Android with SQLite database

1. SQLite and Android

1.1. What is SQLite?

SQLite is an Open Source database. SQLite supports standard relational database features like SQL syntax, transactions and prepared statements. The database requires limited memory at runtime (approx. 250 KByte) which makes it a good candidate from being embedded into other runtimes.

SQLite supports the data types TEXT (similar to String in Java), INTEGER (similar to long in Java) and REAL (similar to double in Java). All other types must be converted into one of these fields before getting saved in the database. SQLite itself does not validate if the types written to the columns are actually of the defined type, e.g. you can write an integer into a string column and vice versa.

1.2. SQLite in Android

SQLite is embedded into every Android device. Using an SQLite database in Android does not require a setup procedure or administration of the database.

You only have to define the SQL statements for creating and updating the database. Afterwards the database is automatically managed for you by the Android platform.

Access to an SQLite database involves accessing the file system. This can be slow. Therefore it is recommended to perform database operations asynchronously.

If your application creates a database, this database is by default saved in the directoryDATA/data/APP_NAME/databases/FILENAME.

The parts of the above directory are constructed based on the following rules. DATA is the path which the Environment.getDataDirectory() method returns. APP_NAME is your application name. FILENAME is the name you specify in your application code for the database.

2. SQLite architecture

2.1. Packages

The android.database package contains all necessary classes for working with databases. Theandroid.database.sqlite package contains the SQLite specific classes.

2.2. Creating and updating database with SQLiteOpenHelper

To create and upgrade a database in your Android application you create a subclass of theSQLiteOpenHelper class. In the constructor of your subclass you call the super() method ofSQLiteOpenHelper, specifying the database name and the current database version.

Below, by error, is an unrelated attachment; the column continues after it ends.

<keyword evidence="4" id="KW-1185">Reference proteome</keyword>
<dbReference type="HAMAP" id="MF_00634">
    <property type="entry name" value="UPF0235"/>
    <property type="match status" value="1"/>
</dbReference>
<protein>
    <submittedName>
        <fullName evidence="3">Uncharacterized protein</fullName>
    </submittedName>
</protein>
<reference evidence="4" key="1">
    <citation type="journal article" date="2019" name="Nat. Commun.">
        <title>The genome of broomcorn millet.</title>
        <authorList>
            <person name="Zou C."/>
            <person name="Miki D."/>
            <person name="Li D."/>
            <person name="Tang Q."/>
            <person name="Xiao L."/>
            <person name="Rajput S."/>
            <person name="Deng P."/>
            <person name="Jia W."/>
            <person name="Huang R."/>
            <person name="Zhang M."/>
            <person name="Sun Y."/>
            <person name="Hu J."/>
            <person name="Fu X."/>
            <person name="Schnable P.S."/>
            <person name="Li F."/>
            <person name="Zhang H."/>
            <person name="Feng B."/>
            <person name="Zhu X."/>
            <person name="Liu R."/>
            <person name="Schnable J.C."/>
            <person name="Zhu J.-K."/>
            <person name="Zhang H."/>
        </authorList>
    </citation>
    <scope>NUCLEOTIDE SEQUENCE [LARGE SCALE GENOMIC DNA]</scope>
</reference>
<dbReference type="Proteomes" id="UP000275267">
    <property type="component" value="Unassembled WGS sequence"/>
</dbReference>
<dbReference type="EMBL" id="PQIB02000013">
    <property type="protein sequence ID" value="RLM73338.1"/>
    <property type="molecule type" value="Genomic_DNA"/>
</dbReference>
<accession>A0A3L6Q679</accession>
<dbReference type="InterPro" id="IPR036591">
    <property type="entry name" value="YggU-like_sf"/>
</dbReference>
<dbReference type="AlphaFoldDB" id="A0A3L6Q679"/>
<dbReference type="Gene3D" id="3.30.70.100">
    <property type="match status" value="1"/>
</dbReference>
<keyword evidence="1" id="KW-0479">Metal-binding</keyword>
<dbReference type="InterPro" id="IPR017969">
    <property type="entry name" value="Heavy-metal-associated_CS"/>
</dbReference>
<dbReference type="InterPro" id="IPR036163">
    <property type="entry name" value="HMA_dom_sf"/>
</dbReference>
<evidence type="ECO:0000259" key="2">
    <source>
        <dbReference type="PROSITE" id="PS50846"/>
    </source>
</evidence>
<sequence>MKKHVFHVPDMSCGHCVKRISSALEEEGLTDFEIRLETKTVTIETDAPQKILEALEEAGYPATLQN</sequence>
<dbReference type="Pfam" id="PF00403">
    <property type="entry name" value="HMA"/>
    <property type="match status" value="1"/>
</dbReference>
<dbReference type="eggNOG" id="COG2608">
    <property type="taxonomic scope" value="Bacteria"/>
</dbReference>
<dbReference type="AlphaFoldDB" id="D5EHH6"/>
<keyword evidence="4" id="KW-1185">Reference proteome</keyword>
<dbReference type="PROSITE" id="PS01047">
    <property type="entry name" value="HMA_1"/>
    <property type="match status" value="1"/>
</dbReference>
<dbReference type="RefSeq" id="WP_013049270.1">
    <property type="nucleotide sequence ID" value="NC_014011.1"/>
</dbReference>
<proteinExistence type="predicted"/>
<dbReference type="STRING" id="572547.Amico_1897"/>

In this class you need to override the following methods to create and update your database.

  • onCreate() – is called by the framework, if the database is accessed but not yet created.
  • onUpgrade() – called, if the database version is increased in your application code. This method allows you to update an existing database schema or to drop the existing database and recreate it via the onCreate() method.

Both methods receive an SQLiteDatabase object as parameter which is the Java representation of the database.

The SQLiteOpenHelper class provides the getReadableDatabase() andgetWriteableDatabase() methods to get access to an SQLiteDatabase object; either in read or write mode.

The database tables should use the identifier _id for the primary key of the table. Several Android functions rely on this standard.

2.3. SQLiteDatabase

SQLiteDatabase is the base class for working with a SQLite database in Android and provides methods to open, query, update and close the database.

More specifically SQLiteDatabase provides the insert(), update() and delete() methods.

In addition it provides the execSQL() method, which allows to execute an SQL statement directly.

The object ContentValues allows to define key/values. The key represents the table column identifier and the value represents the content for the table record in this column.ContentValues can be used for inserts and updates of database entries.

Queries can be created via the rawQuery() and query() methods or via theSQLiteQueryBuilder class .

rawQuery() directly accepts an SQL select statement as input.